Review: 'Terminator Genisys'

Arnold Schwarzenegger has returned, but he can't save 'Terminator Genisys' from itself
BACK AGAIN: Arnold Schwarzenegger has returned, but he can't save 'Terminator Genisys' from itself.

Disgruntled fans of the franchise are already calling Terminator Genisys the worst, but it is loaded with Schwarzenegger, unlike the awful 2009 Terminator Salvation. (Someday, some blogger will rewrite the career of Salvation director, Joseph McGinty "McG" Nichol, as "an oeuvre that takes Tashlin-esque delight in destruction...essential to understanding the pleasures and perils of America in the Bush age... " etc., etc.)

Director Alan Taylor (Six Feet Under) plays jump-rope with time-lines—it takes place in three different eras. The film is yet another rescue mission for Sarah Connor (Emilia Clarke)—she whose womb must be safe-guarded for the foaling of future messiah John Connor (Jason Clarke). Connor's right-hand man Kyle (the dull Jai Courtney) is the future commando sent back to 1984. But the malevolent AI system, Skynet, has already rewritten history so that liquid-metal T-1000 robots are on the prowl in Los Angeles. A gigantic neon eggbeater of a time machine allows more temporal jumping, but a version of Connor himself may be the ultimate obstacle in preventing Sarah and Kyle from ending Skynet before it begins.

Schwarzenegger has now suffered that fate predicted for humanity so many years ago—he's been turned into obedient pixels by a supercomputer. Greyer and waxier from plastic surgery, he is much as he was: massive, with chrome bones protruding through the wounds. He's enough of an actor that he can get the desired results from small gestures, such as overcoming a Parkinsonian tremor in his hand as he loads an ammo clip. If I were a cruel young person, I'd denounce this as sentimental, but Schwarzenegger invests his decay with dignity.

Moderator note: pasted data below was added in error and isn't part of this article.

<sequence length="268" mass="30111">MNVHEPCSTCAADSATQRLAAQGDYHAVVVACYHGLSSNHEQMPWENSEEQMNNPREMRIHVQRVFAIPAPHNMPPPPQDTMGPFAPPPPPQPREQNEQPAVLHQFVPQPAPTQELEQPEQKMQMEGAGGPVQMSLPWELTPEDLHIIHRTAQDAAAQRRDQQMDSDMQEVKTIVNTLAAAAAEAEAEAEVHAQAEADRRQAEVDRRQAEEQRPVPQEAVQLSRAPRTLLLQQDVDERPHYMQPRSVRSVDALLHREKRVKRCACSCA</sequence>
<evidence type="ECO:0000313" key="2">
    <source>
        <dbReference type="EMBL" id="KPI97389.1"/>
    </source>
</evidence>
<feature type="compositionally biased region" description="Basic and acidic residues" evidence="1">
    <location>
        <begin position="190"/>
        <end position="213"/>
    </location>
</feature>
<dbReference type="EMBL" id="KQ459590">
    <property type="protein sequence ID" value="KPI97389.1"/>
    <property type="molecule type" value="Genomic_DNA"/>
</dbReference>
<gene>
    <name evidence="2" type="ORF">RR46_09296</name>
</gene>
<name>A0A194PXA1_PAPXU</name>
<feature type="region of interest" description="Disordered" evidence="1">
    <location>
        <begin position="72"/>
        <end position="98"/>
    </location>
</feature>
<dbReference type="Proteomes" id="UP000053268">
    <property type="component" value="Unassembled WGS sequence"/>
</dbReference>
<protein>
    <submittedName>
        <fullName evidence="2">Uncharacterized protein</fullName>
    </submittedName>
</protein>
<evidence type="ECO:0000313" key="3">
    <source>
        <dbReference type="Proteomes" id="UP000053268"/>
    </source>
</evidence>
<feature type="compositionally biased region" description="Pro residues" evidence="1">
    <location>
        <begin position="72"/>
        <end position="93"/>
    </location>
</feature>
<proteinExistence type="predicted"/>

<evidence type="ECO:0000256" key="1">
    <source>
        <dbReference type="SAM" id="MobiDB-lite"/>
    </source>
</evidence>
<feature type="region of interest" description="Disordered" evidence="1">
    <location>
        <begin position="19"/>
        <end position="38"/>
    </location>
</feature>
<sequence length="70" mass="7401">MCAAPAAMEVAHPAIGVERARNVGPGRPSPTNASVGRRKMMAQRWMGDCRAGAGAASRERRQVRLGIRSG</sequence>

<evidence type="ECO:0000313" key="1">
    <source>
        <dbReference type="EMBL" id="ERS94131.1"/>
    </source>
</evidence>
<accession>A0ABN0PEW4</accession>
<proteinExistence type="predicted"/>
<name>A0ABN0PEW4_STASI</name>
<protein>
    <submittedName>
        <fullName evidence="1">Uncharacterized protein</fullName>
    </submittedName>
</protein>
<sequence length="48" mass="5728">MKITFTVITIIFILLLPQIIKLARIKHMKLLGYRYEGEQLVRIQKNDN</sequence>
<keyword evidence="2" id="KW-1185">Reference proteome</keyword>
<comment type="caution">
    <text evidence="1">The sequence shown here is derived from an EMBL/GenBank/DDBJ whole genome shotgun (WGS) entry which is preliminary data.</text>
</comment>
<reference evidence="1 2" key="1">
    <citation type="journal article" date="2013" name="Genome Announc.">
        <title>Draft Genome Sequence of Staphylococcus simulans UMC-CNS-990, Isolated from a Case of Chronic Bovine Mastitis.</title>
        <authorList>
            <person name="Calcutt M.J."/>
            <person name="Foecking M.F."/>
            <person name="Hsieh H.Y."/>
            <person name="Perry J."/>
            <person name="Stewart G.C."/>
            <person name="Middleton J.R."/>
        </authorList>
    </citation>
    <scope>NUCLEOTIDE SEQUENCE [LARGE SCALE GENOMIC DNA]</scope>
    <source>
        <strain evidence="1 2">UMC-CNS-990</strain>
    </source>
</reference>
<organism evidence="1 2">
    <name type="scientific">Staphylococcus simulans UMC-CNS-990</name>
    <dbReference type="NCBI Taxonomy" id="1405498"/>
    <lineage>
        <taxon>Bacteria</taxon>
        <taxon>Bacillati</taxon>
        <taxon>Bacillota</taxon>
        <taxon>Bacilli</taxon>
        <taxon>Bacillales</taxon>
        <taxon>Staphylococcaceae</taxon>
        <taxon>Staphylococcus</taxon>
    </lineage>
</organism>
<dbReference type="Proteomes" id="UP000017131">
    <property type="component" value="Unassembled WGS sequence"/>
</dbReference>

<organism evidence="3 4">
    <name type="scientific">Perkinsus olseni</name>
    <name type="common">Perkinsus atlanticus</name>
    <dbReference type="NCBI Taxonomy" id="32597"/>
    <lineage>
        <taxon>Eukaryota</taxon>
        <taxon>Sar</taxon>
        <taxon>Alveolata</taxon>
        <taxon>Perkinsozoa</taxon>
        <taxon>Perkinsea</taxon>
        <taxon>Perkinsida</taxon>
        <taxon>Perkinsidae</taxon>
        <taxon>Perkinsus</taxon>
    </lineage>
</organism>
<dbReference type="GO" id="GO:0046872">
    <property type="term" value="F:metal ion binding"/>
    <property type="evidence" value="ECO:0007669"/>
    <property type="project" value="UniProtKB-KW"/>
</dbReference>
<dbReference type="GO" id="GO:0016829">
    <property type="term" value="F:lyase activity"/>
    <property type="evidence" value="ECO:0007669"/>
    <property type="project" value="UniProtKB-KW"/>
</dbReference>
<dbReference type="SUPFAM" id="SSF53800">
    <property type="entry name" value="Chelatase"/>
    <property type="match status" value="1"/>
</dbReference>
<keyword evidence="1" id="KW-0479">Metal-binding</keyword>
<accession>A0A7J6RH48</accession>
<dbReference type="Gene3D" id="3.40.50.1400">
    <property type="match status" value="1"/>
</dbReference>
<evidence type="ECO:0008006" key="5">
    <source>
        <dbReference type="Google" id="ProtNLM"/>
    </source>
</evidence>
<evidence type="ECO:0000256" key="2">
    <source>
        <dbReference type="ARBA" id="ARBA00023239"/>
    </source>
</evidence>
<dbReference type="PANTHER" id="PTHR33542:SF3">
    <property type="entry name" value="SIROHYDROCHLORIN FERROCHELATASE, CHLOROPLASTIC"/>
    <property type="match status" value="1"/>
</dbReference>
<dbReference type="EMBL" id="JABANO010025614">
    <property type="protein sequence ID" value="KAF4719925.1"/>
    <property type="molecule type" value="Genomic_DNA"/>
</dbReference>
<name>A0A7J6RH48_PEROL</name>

"Old, not obsolete," he intones with a slight edge of doubt; the square head and the grimace (meant to be friendly) recall the impact of Karloff's Creature. Noble old killbot!

They have a star—I just wish they had more of a movie. The new Skynet turns out to evolve from the latest cloud-based technology, complete with a rollout that commands billboards all over San Francisco. The city that's been beaten up a bit in the movies too much lately. A barely animated helicopter chase and yet another fight on the Golden Gate Bridge seem to be going through the motions. Terminator Genisys goes out of its way to avoid poignancy and humor—it says something about a movie when Arnold Schwarzenegger is the funniest person in it.

Terminator Genisys

PG-13; 125 Min.

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